‘This community comes through’: West Seattle Food Bank celebrates 40 years of ‘neighbors helping neighbors’

May 7, 2023 10:54 pm
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(Photos by WSB’s Patrick Sand)

By Tracy Record
West Seattle Blog editor

“We really count on community support – this community comes through.”

That’s what longtime West Seattle Food Bank executive director Fran Yeatts told the nearly 200 community members who gathered last night at The Hall at Fauntleroy to celebrate and support WSFB.

On one hand, it was a classic fundraising gala – dinner, drinks, dessert, donations. On the other, it marked a milestone – 40 years of “neighbors helping neighbors,” as emcee Matthew DiLoreto declared early on. The food bank’s work goes far beyond food – since merging with the West Seattle Helpline three years ago, it also provides emergency assistance to help people stay housed. That is an extra-sizable challenge in Seattle where the cost of living is 49 percent above the national average, DiLoreto said.

Also taking the microphone was WSFB board president David Weld, who observed that the organization provides help that is much-needed in a world where “random” trouble can land people in need, from job loss to illness to family tragedy.

“Because fate delivers these things, there will always be those who through no fault of their own need help. We deliver that help without judgment, and reflexively.” And community help is needed to keep that work going because “the greatest source of (WSFB) funding is individual cash contributions.”

Weld also recounted a proud moment just weeks ago, when rock superstar Bruce Springsteen came to Seattle and for the third time exhorted fans to support WSFB (which had volunteers at the arena and collected almost $20,000 in donations).

Weld showed a brief video clip in which Springsteen, from the stage, described WSFB as “good people doing God’s work.”

Executive director Yeatts has been doing that work for more than 20 years. ‘

She noted that WSFB’s history goes back twice that far, since its origins in a classroom at what was Cooper School (now Youngstown Cultural Arts Center). “Today thousands of people count on us for food, emergency financial support, pet food, diapers, connections to so many other resources …”

WSFB thrives on its connections as well. Each year a community partner is recognized at the event with the Instrument of Change Award, and this year it went to PCC Community Markets (WSB sponsor). Even when the pandemic disrupted the usual “food rescue” methods by which PCC has supported WSFB for decades, they found a new way that turned out to be win-win for both the food bank and local organic growers. The award was accepted by PCC’s Rachel Tefft and Josh Fox:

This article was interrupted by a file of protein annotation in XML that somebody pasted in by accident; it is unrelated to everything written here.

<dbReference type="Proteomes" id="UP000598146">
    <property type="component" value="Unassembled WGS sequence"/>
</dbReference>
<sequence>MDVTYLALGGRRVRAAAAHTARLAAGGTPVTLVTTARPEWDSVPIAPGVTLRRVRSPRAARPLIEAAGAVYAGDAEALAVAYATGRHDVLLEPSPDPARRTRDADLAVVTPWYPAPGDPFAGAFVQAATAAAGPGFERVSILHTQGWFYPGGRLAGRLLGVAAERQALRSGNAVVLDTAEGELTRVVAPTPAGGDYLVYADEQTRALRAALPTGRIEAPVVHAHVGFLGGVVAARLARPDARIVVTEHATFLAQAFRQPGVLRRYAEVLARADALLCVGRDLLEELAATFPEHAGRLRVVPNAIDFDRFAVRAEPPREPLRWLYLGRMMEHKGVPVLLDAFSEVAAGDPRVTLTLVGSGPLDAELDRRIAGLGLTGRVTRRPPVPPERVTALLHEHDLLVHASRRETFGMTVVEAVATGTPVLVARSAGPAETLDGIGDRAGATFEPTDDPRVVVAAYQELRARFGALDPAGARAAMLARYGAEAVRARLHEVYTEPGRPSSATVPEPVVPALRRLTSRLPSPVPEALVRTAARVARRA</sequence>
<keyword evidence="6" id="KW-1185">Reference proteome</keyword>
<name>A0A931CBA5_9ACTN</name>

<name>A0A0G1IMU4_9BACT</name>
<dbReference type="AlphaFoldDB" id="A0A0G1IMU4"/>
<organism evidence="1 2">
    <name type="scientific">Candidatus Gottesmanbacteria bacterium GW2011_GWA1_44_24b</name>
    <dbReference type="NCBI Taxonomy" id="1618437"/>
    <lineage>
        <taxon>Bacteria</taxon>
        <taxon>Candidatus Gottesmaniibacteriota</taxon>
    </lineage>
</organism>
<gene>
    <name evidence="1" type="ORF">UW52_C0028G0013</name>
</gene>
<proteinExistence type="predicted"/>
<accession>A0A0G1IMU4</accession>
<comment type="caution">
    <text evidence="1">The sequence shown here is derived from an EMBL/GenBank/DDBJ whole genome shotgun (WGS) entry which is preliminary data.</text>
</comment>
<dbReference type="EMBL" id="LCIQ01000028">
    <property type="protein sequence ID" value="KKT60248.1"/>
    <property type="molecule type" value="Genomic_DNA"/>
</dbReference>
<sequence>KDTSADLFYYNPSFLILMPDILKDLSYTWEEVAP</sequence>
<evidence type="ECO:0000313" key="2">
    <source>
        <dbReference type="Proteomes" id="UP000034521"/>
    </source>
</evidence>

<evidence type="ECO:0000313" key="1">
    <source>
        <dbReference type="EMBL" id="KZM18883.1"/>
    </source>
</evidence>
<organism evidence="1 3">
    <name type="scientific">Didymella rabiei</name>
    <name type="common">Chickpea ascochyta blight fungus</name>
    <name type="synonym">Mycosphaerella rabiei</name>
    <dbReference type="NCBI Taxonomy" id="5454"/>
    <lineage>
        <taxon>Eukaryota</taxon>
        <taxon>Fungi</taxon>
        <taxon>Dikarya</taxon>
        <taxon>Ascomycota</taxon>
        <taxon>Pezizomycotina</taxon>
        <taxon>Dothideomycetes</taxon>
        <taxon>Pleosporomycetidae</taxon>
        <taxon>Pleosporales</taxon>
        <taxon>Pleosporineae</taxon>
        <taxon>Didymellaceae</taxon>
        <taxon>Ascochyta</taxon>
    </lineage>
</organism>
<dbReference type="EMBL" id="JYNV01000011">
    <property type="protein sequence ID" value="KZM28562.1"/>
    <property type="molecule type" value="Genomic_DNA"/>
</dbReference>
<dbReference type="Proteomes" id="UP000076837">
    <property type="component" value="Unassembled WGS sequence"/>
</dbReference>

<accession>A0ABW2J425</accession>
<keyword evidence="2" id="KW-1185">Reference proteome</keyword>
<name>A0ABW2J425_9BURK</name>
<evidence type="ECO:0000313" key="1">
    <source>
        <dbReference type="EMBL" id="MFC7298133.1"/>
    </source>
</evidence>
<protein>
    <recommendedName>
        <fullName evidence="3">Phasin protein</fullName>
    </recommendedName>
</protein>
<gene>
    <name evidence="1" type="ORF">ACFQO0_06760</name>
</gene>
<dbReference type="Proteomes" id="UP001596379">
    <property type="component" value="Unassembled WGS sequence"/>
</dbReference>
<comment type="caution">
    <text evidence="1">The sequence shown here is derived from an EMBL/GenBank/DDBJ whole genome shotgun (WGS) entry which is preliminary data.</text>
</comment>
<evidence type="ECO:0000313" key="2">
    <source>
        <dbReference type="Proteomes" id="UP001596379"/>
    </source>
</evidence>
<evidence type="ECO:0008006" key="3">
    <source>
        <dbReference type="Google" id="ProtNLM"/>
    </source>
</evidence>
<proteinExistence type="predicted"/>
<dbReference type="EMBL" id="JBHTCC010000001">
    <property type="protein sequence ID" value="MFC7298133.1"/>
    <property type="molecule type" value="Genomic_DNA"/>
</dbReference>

Other partnerships were spotlighted in a video played for guests – featuring a few of the nonprofits whose clients are served by WSFB, including Transitional Resources and Navos – and a Sanislo Elementary staffer talking about the Backpack Program that provides food for kids to take home, bridging the time gap between meals at school. Kids learn best when their needs – including food – are met, she observed.

The auction, of course, brought a note of fun to the night, in addition to thousands of dollars for WSFB’s coffers.

Donated items ranged from sports memorabilia to vacation getaways to catered dinners to experiences comprising “a year of date nights.” The “dessert dash” alone netted $14,000. And a round of “raise the paddle” donations brought individual donations of up to $5,000.

Among those in attendance, elected officials – State Sen. Joe Nguyen:

King County Councilmember Joe McDermott:

Two Seattle City Council District 1 candidates – Maren Costa:

And, Phil Tavel, with WSFB’s Breanna Bushaw at left and Nichole Casado at right:

Community supporters on hand included Delridge Grocery Co-op‘s Agen Schmitz and LD Arch Design (WSB sponsor) architect Parie Hines:

Many local businesses sponsored the WSFB gala (WSB was among them). The proceeds will help WSFB carry on with a mission that included distribution of 2.2 million pounds of food last year alone and more than 10 other types of services. You of course can help the West Seattle Food Bank any time – here’s how to donate; here’s how to volunteer.

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